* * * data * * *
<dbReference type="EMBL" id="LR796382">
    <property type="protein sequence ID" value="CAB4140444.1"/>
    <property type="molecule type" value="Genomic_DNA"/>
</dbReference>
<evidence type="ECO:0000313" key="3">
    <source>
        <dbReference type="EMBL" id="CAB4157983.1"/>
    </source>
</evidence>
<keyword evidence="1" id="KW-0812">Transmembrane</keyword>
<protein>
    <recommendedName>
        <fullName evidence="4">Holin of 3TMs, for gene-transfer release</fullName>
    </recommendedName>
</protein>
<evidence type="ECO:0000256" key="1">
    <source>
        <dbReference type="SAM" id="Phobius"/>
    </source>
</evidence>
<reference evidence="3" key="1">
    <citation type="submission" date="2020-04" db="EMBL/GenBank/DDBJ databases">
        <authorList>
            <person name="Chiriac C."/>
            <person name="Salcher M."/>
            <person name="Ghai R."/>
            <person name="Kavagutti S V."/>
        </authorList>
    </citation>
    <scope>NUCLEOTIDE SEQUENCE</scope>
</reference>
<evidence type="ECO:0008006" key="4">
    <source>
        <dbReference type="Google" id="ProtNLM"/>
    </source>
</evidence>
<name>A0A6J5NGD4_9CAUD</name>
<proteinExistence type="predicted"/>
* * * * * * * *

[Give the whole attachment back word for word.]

<dbReference type="EMBL" id="LR796382">
    <property type="protein sequence ID" value="CAB4140444.1"/>
    <property type="molecule type" value="Genomic_DNA"/>
</dbReference>
<evidence type="ECO:0000313" key="3">
    <source>
        <dbReference type="EMBL" id="CAB4157983.1"/>
    </source>
</evidence>
<keyword evidence="1" id="KW-0812">Transmembrane</keyword>
<protein>
    <recommendedName>
        <fullName evidence="4">Holin of 3TMs, for gene-transfer release</fullName>
    </recommendedName>
</protein>
<evidence type="ECO:0000256" key="1">
    <source>
        <dbReference type="SAM" id="Phobius"/>
    </source>
</evidence>
<reference evidence="3" key="1">
    <citation type="submission" date="2020-04" db="EMBL/GenBank/DDBJ databases">
        <authorList>
            <person name="Chiriac C."/>
            <person name="Salcher M."/>
            <person name="Ghai R."/>
            <person name="Kavagutti S V."/>
        </authorList>
    </citation>
    <scope>NUCLEOTIDE SEQUENCE</scope>
</reference>
<evidence type="ECO:0008006" key="4">
    <source>
        <dbReference type="Google" id="ProtNLM"/>
    </source>
</evidence>
<name>A0A6J5NGD4_9CAUD</name>
<proteinExistence type="predicted"/>